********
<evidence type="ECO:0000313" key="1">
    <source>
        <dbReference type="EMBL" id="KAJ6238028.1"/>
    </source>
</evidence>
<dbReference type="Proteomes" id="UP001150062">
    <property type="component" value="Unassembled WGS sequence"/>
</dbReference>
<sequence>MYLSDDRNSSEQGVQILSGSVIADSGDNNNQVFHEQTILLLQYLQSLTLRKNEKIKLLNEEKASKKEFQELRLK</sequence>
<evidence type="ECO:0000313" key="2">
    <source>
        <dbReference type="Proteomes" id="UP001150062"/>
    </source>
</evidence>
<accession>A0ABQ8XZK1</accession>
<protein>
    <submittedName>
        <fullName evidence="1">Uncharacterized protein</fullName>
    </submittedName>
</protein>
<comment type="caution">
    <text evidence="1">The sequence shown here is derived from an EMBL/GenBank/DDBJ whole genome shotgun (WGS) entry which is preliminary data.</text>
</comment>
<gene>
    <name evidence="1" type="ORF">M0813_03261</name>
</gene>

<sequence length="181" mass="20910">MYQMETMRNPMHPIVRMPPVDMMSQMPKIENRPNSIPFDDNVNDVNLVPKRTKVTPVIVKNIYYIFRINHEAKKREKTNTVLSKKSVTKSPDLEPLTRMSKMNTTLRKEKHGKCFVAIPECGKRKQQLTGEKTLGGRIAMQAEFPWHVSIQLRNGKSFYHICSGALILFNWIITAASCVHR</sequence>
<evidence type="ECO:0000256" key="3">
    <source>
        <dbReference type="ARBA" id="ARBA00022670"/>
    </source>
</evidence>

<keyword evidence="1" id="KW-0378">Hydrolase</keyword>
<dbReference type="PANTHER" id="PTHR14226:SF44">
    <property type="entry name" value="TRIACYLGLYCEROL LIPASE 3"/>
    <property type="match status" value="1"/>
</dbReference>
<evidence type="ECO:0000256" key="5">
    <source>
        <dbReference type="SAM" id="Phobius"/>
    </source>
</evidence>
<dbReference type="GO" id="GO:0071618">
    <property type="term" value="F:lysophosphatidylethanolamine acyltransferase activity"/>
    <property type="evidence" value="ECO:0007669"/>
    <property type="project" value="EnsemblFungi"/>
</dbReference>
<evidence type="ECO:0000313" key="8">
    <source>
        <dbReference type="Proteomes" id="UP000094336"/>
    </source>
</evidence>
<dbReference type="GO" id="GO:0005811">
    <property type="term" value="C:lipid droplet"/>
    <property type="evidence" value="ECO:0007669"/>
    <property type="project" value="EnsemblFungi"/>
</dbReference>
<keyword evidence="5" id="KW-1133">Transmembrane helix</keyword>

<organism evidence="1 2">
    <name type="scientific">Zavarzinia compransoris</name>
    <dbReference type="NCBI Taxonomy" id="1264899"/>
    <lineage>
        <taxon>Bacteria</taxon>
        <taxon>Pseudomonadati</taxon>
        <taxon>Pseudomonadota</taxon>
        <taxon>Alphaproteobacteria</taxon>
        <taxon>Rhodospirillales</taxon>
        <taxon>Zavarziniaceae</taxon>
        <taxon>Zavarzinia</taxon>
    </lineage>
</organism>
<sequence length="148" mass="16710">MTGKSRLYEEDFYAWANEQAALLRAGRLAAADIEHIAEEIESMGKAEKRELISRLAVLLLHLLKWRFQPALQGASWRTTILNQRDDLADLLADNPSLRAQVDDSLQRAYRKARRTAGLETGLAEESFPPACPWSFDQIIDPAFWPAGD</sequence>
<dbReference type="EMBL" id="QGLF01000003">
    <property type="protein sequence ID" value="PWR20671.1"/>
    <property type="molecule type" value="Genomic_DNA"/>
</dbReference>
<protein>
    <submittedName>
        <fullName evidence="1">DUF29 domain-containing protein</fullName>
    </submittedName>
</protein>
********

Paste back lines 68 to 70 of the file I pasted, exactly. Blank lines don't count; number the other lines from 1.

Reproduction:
        <taxon>Zavarziniaceae</taxon>
        <taxon>Zavarzinia</taxon>
    </lineage>